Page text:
# Measures of Historical Rates of Return

Some people like to give up immediate possession of savings expect to receive in the future a greater amount than they gave up. What they do with the savings to make them increase over time is investment.

Specially, an investment is the current commitment of dollars for a period of time in order to derive future payments that willcompensate the invester for (1) the time the funds are committed,(2) the expected rate of inflaiton,and (3) the uncertainty of thefuture payments. The “investor” can be an individual, a government, a pension fund, or a corporation. This definition includes all types of investment, including investment by corporations in plant and equipment and investments by individuals in stocks, bonds, commodities, or real estate. In all cases, the investor is trading a known dollar amount today for some expected future stream of payments that will be greater than the current outlay.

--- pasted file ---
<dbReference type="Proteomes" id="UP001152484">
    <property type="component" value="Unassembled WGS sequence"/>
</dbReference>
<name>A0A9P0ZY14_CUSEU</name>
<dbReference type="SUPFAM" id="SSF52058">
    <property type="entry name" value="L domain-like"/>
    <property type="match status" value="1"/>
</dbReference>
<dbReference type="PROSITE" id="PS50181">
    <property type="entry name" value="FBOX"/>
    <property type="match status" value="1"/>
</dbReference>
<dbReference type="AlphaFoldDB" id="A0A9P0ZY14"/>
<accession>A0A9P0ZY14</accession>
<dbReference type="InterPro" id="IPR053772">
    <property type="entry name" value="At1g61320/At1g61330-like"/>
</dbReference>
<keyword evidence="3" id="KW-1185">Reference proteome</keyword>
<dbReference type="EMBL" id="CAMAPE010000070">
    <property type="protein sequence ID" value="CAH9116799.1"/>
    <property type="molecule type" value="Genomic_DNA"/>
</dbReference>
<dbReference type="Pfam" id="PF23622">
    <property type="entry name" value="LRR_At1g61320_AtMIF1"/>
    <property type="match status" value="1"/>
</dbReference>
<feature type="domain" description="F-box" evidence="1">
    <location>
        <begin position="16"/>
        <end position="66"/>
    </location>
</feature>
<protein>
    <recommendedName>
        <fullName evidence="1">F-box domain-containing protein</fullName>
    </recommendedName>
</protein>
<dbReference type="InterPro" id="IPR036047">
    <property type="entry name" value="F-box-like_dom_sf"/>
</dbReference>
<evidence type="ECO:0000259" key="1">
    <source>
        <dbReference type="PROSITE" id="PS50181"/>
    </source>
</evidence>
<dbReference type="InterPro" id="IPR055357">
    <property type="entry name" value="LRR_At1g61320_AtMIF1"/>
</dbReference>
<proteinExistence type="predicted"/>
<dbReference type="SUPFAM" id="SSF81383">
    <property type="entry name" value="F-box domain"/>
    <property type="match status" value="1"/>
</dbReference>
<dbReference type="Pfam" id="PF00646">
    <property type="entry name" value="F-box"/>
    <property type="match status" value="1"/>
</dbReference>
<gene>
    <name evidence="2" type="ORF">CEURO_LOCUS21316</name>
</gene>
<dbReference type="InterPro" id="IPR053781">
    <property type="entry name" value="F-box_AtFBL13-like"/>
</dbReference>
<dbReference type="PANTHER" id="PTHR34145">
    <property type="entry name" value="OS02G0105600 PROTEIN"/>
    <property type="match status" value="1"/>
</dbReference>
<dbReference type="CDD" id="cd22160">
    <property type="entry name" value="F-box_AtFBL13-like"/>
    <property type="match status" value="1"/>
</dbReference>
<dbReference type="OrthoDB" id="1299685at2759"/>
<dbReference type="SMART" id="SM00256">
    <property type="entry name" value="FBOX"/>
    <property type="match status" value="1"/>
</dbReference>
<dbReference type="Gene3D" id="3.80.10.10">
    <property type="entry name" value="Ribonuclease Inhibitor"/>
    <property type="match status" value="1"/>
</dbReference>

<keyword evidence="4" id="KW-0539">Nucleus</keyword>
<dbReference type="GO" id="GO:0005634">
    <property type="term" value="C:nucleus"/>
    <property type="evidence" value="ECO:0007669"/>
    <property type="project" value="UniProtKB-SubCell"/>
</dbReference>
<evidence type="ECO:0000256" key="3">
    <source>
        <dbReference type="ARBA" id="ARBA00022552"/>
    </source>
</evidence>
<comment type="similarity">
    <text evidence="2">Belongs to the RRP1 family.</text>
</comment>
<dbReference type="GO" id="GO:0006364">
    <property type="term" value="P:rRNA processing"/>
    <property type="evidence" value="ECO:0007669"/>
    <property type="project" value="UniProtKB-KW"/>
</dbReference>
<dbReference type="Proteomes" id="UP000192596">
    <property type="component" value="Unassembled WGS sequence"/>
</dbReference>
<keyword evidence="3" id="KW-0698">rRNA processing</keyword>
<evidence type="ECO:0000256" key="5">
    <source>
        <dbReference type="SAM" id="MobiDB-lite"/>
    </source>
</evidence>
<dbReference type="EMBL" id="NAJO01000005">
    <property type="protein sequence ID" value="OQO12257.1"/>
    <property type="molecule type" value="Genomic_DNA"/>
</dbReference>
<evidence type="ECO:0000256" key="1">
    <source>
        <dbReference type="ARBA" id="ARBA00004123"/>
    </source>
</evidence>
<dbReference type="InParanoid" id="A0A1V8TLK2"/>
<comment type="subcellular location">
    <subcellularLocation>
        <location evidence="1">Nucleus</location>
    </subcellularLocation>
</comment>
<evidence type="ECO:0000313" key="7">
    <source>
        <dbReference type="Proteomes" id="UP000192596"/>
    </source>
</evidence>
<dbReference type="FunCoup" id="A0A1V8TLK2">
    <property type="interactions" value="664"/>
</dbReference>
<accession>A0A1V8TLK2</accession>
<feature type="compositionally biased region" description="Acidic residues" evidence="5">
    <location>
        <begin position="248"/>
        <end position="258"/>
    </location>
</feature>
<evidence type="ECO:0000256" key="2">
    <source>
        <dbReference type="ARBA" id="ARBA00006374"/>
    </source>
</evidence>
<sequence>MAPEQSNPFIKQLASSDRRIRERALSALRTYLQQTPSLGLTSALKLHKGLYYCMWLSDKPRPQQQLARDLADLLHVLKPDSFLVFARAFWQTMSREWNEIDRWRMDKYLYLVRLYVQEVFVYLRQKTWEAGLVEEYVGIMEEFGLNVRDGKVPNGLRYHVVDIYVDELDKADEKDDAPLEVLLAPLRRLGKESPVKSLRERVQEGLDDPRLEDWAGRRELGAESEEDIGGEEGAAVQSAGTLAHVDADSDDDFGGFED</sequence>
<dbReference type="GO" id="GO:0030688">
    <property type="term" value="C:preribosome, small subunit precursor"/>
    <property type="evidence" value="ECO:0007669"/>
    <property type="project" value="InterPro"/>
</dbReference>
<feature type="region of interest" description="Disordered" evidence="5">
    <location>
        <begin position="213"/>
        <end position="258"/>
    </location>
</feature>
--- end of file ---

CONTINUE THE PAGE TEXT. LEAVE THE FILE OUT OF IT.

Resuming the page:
A central question is how investors select investments that will give them their required rates of return, that is, how to choose among alternative investment assets. This selection process requires that you must understand how to measure the rate of return and the risk involved in an investment accurately.

Measures of Historical Rates of Return

The period during which you own an investment is called its holding period, and the return for that period is the holding period return (HPR). It is caculated as follows:

HPR = Ending value of investment / Beginning value of investment

This value will always be zero or greater. A value greater than 1.0 reflects an increase in your wealth. A value less than 1.0 means that you suffered an decline in wealth. A HPR of zero indicates that you lost all you money.

Investors generally evaluate returns in percentage terms on an annual basis. The percentage return is referred to as the holding period yield (HPY). The HPY is equal to the HPR minus 1.

HPY = HPR – 1

To derive an annual HPY, you compute an annual HPR and subtract 1. Annual HPR is found by:
Annual HPR = HPR exponent(1/n)
n = number of years the investment is held

Note that we made some implicit assumptions when converting the HPY to an annual basis. This annualized holding period yield computation assumes a constant annual yield for each year.

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